Extra Yarn

Written By: Mac Barnett

Illustrated By: Jon Klassen

Before Reading

Explore Illustrations and Text:

Take a moment to explore the cover and illustrations and give your child a chance to make observations and predictions before beginning the read-through. Reassure him/her that these are just observations and guesses, and that there isn’t one right answer. Ask questions like:

What do you notice on the cover?

What can yarn be used for? (knitting, hair on a drawing, etc)

What are the girl, the animals and the letters of the title all wearing?

What do you think this story will be about? Why do you think that?

As You Read

On your first read-through, try reading the story in its entirety without stopping to discuss. This will allow your child to enjoy the story as a whole. On subsequent readings, engage your child in discussion about the story’s events and its characters. Help your child appreciate how much knitting Annabelle did by encouraging your child to point out all of the things that she knit sweaters for. As s/he is pointing to the various buildings and animals that are wearing sweaters, say, “Wow, she made sweaters for all of those buildings, people and animals. That’s a lot of knitting!” After reading, “Things began to change in that little town”, ask, “How did things change? What was the town like before Annabelle found the box of yarn? What is it like now?”

Vocabulary Building:

While reading, encourage your child to stop and identify words that they are not familiar with. Allow him/her to discover a word’s meaning by using the words and illustrations surrounding it. Examples of new words in Extra Yarn include:




Making Connections:

Allow your child to step into the shoes of the characters in the story by asking questions about their decisions and motives. For example, when Nate teases Annabelle about her sweater, ask, “Why did Nate tease Annabelle? Why was he jealous? What else could he have done instead of teasing her about her sweater? Have you ever been jealous of what someone else had? What did you do?” Also, when Annabelle refused to sell her yarn to the archduke, ask, “Why do you think Annabelle didn’t want to sell the box? Would you have sold it? Why or why not?”

After Reading

Summarize and Interpret:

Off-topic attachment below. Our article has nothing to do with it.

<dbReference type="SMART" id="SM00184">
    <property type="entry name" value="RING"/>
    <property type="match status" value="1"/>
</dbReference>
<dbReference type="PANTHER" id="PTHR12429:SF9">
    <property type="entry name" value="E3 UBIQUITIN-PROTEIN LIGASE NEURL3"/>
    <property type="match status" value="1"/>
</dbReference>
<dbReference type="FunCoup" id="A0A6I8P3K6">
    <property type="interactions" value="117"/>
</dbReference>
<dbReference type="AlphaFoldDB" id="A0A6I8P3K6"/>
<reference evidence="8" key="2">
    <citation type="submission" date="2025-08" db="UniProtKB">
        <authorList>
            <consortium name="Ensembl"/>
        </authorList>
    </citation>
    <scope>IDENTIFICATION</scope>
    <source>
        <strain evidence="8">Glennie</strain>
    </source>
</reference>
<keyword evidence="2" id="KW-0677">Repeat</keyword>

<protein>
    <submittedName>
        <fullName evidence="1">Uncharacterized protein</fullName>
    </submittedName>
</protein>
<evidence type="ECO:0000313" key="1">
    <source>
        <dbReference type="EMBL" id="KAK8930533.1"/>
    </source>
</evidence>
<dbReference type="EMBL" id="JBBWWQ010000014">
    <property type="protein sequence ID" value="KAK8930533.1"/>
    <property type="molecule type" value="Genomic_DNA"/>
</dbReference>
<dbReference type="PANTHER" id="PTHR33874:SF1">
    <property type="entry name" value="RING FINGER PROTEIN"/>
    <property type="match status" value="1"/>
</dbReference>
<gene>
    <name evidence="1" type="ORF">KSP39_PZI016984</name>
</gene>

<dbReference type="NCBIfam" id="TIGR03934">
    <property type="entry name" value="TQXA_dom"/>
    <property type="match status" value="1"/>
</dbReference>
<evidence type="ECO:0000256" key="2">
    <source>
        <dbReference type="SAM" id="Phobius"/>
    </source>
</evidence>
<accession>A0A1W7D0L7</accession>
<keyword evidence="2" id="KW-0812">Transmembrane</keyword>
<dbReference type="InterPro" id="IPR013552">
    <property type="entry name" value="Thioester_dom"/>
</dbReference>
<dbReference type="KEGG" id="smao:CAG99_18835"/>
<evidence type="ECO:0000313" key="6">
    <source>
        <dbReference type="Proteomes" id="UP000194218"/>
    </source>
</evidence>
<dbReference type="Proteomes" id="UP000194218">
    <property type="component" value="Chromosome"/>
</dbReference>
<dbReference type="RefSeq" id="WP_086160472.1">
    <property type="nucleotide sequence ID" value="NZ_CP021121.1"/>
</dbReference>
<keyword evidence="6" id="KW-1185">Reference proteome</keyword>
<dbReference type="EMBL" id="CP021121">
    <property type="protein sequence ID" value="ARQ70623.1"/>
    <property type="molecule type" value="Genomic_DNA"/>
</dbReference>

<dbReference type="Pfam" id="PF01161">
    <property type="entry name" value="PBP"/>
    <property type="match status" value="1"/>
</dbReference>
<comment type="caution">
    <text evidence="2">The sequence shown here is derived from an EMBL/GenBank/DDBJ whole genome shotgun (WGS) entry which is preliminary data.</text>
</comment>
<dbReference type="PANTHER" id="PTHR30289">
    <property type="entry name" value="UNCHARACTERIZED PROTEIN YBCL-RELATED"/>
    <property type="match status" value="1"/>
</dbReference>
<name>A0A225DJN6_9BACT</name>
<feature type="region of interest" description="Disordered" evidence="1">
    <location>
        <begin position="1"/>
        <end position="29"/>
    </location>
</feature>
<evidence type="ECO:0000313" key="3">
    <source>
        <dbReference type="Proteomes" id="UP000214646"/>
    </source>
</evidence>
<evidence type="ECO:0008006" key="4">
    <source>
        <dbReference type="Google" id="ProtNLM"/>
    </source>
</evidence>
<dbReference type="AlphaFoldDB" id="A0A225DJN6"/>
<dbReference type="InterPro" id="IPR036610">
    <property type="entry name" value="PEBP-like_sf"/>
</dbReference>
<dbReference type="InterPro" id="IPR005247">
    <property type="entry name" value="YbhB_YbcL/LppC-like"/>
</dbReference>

Ask questions like these to conclude your reading and gauge your child’s comprehension of the story:

What was your favorite part of the story? Why?

Why do you think the box of yarn never ran out?

How did Annabelle help change the town?

Why wasn’t there any yarn in the box when the archduke opened it?

Activity: Finger Knit Your Own Creation

Inspired by Hey Jen Renee

Supplies: Multicolored yarn


Knitting may seem to be hard work, but with this activity, your little one can learn how to finger knit with just some multicolored yarn and his/her fingers. Here is a video that will help demonstrate how to get started!

  1. With your child’s palm facing out and fingers pointing up to the ceiling, begin looping the yarn in and out starting at the pointer finger. Then, work your way back to the pointer finger and do this once more until you have two loops on the front of each finger, on the palm side.
  2. Next, pull the bottom loop over the top on each finger starting with the pinky finger.
  3. Then loop the yarn around each finger again until there are once more two loops on each finger.
  4. Repeat Steps 2 and 3 until you’ve got as much length as you want.
  5. Then carefully remove the loops from your child’s fingers and cut the yarn, leaving a 6” tail. Loop the tail through each loop, pull tight and make a knot.

Your child can create a small scarf for his/her favorite stuffed animals or can create a thin scarf for him/herself! As s/he gets older, you can graduate to a knitting needle and take on more challenging projects but for now, have fun with finger knitting!